Ripley Under Ground

Tom Ripley returns, now happily married to a rich French woman, comfortably settled on the outskirts of Paris, yet involved in various schemes to make illegal money. He’s the brains behind an art forgery ring out of London that starts to unravel, and also participates in lifting items off various targets for a fencing organization. The art forgery spawns yet another murder, Tom luring a man who suspects the forgery into his wine cellar where he beans him, then carelessly decides to dump the body in a shallow grave nearby (which ends up being emptied and the body tossed in a local river, but the grave also reused to house Ripley himself when one of his cohorts attempts to kill him). It’s all the usual muddle that you’re amazed he can get away with, you have to completely suspend disbelief that all the cops aren’t locking him up immediately. Bodies start piling up, and yet he escapes… or does he? The book ends as he’s about to get a phone call and we never know, until the next book in the series begins.

The Talented Mr. Ripley

I’ve figured out the way to eradicate Matt Damon’s face from wafting up from the pages of the Ripley series—by re-reading the first book, Highsmith’s character has reverted back to her own description and Damon fades to black. My recent Highsmith kick got sent into hyperdrive and I’ve been reading the entire Ripley series. This one is covered elsewhere, and fans of the movie know the basic plot—Tom Ripley gets sent to Italy to convince Dickie Greenleaf, a man he barely knows, to return home to America. Instead, Ripley insinuates himself into Greenleaf’s life, and eventually kills him, boldly taking his possessions and writing a will that leaves everything to Tom. This is the first of many murders, and Freddy Miles gets knocked off along the way. Marge almost gets killed in Venice but Ripley thinks better of it. It’s completely amazing that no one connects the dots and he gets off scot free, with all of Dickie’s money.

Those Who Walk Away

I could read Patricia Highsmith morning, noon, and night and not get enough of her. I was recently reminded of her after reading about Marijane Meaker, supposedly the inspiration/source of Highsmith’s Price of Salt. Worming my way into the mystery section of the local branch, I found this gem and alternated between slurping it down and having to take a break when the suspense notched too high.

The story revolves around Ray, a widower whose wife killed herself only a year or so into the marriage. Ray’s father in law, Ed Coleman, tries to kill him multiple times and Ray never turns him in, following him to Venice in fact to try and explain further why Peggy slit her wrists in the tub in Mallorca. Ray’s an art dealer from a wealthy family and has seemingly been untroubled by any hardships in life until Ed shoots him (grazes his arm) then in Venice tosses him into the canal after supposedly knocking him unconscious (Ray swims to a buoy and is rescued by Luigi).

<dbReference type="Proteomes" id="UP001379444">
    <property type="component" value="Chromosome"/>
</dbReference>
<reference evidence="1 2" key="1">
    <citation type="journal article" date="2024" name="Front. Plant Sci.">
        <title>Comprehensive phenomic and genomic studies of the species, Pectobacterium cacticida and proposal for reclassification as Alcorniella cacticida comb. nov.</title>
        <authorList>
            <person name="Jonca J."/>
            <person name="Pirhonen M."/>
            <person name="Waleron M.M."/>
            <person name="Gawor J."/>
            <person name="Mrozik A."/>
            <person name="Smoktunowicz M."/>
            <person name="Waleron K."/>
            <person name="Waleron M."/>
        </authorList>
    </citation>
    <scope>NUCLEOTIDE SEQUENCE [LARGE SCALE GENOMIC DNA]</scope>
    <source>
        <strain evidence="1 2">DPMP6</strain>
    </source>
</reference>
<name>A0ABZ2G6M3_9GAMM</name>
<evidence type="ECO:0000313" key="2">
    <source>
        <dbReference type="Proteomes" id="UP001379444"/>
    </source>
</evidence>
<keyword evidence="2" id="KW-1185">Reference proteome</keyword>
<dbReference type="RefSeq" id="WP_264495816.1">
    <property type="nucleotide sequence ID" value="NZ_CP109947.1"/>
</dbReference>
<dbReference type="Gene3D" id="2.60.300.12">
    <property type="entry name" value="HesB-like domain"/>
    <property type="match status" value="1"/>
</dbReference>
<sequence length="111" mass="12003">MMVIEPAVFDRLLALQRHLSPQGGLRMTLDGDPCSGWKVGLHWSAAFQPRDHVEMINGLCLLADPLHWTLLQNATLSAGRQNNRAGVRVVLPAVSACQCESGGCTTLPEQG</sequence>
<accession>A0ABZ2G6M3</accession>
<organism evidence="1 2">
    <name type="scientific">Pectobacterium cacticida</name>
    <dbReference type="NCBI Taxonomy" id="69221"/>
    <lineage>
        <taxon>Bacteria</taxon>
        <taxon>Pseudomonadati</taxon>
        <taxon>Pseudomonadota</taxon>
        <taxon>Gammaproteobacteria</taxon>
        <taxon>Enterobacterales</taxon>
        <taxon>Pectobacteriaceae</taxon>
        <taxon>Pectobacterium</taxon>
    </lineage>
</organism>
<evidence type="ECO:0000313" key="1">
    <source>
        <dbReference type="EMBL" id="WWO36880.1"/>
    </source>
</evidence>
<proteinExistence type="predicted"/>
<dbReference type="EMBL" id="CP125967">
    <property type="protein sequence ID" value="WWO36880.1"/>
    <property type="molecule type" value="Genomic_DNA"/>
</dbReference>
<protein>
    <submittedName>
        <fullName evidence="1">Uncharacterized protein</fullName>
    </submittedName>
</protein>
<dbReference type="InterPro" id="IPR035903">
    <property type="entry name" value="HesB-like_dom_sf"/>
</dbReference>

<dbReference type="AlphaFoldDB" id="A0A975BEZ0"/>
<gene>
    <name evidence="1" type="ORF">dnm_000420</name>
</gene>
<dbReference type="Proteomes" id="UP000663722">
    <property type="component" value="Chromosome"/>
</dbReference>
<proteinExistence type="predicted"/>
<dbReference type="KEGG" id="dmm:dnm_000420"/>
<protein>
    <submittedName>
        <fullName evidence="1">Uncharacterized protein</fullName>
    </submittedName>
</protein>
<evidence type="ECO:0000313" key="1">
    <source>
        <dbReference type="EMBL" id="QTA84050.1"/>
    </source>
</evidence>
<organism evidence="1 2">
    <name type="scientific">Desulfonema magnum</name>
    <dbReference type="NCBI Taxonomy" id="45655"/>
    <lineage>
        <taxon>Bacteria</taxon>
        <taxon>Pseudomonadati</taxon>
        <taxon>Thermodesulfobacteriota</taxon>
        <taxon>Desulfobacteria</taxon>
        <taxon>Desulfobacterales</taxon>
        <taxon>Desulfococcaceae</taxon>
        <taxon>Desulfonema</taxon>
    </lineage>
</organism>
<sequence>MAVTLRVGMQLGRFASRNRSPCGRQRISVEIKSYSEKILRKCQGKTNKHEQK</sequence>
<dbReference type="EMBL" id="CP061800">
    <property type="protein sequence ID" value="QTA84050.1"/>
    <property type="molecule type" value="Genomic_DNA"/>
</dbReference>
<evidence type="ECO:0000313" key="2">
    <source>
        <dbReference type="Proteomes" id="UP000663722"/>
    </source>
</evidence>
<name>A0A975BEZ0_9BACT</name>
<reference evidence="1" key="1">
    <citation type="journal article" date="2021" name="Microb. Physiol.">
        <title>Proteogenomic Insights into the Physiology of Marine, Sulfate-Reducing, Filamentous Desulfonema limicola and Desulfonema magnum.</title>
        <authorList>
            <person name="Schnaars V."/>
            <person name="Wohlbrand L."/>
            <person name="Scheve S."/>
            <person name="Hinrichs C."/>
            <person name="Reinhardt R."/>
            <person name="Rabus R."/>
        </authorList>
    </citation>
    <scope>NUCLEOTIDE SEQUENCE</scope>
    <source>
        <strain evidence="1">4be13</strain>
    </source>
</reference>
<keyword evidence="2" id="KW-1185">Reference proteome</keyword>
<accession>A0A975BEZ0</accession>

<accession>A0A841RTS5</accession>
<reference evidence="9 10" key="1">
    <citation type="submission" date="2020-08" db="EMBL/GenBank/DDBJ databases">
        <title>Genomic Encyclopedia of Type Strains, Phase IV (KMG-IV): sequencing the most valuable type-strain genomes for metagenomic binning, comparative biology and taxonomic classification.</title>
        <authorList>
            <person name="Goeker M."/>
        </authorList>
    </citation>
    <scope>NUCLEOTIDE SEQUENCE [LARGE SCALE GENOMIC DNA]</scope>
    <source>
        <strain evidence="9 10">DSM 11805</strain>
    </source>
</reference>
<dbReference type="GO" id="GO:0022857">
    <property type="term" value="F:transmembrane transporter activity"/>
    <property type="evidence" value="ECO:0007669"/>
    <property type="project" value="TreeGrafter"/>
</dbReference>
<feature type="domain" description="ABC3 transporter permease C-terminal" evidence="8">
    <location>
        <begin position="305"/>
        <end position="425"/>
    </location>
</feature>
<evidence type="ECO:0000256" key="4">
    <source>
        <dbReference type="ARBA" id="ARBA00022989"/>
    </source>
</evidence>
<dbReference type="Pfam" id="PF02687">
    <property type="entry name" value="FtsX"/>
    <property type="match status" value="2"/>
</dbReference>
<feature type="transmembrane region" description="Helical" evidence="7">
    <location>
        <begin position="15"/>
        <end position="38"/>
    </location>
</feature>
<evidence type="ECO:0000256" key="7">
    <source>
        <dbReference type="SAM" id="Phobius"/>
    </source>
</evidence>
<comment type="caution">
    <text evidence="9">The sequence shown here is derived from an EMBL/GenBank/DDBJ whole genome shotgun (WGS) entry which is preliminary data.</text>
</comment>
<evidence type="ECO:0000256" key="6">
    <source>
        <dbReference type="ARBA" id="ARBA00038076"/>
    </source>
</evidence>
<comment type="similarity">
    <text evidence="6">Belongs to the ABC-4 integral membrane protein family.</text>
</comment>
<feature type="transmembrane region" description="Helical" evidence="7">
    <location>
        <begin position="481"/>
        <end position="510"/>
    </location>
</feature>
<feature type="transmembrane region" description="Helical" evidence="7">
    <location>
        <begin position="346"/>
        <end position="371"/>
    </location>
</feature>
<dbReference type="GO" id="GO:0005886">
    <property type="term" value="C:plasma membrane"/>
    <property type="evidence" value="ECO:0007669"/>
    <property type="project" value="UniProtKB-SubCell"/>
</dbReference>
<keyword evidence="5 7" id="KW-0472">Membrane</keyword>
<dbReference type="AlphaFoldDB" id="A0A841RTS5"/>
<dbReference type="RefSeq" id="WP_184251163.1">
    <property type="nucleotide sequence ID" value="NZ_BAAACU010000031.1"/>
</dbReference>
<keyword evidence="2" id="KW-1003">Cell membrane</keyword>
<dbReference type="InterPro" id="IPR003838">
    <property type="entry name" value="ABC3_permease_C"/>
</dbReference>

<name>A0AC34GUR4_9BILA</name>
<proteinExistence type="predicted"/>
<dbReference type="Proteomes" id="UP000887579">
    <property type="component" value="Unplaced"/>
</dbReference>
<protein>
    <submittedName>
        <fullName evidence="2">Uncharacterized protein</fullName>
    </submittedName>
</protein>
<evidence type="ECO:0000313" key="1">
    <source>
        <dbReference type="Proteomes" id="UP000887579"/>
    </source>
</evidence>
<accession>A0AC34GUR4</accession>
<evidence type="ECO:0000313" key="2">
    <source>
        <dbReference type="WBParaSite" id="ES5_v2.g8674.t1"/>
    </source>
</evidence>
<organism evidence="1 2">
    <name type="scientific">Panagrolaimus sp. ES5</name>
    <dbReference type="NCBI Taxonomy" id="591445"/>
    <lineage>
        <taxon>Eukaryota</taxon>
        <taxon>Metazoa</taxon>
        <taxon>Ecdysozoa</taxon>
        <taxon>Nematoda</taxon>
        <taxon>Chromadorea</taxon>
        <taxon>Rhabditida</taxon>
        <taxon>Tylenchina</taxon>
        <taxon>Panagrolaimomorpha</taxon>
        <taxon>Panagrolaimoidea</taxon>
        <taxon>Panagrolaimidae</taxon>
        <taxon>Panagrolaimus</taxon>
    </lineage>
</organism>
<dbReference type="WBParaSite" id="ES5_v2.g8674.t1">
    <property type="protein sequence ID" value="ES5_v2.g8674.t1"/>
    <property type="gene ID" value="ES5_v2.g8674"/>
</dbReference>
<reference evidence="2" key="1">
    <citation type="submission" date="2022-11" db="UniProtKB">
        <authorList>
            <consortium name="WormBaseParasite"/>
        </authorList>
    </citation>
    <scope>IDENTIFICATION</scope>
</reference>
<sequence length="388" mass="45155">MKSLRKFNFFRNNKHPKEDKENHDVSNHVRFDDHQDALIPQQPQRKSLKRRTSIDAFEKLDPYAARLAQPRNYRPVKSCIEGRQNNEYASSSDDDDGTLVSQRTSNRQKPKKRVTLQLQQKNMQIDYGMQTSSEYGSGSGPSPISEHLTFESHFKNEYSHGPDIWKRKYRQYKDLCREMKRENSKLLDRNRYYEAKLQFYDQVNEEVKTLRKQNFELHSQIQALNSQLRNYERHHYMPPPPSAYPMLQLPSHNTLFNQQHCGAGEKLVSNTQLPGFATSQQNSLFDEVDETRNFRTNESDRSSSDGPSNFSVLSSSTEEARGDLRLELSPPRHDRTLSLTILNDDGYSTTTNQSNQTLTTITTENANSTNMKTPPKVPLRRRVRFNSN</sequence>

After the second attempt on his life, Ray decides to lay low, doesn’t go back to his hotel, holes up in various rooms across the city. He attempts to live a second life as someone else, but keeps running into people who knew him as Ray. Eventually Ed comes at him one last time, smashes his head with a rock, but Ray flings him off and leaves Ed immobile on the sidewalk (although not dead). Ed goes underground and tries to draw suspicion of Ray murdering him, but the jig is up when he sees Ray wandering around trying to find him. Enraged, Ed comes after him with a lead pipe in broad daylight with plenty of witnesses. Ray doesn’t press charges, Ed escapes prison, and happily ever after?

Mules and Men

This 1935 publication of African-American folklore is groundbreaking—the first compiled by an African-American and not some derisive white male. Instead, Zora Neale Hurston returns to her hometown in Florida to gather stories—lies, as they’re commonly called—and then pokes around various spots in the South, ending up learning Hoodoo (voodoo to us whites) in New Orleans. The whole trip was funded by Mrs. Osgood Mason of NYC, giving Hurston enough runway to gadabout for a year collecting stories.

Lots of Brer Fox/Rabbit/Dawg/Gator stories, along with tales of John (Negro hero) vs Ole Massa. Hurston settles in and is trusted right away by her old townfolk, invited to listen to some lies and take them down. She follows groups to work at the mill as they lie along the way, or to fishing holes spouting lies, etc. None of the tales jump out as being particularly memorable, but there are some great lines:

“Don’t never worry about work. There’s more work in de world than there is anything else. God made de world and de white folks made work.” This spawns a tale about how blacks ended up working so much—God put down two bundles on the road and the white man raced the black man to see who would get there first; the black man arrived first and claimed the big bundle, leaving the small sack for the white man. In the big bundle was a pick, shovel, hoe, axe, and plow. In the small bundle was a pen and ink. “So ever since then de n— been out in de hot sun, usin’ his tools and de white man been sittin’ up figgering’, ought’s a ought, figger’s a figger; all for de white man, none for de n—.”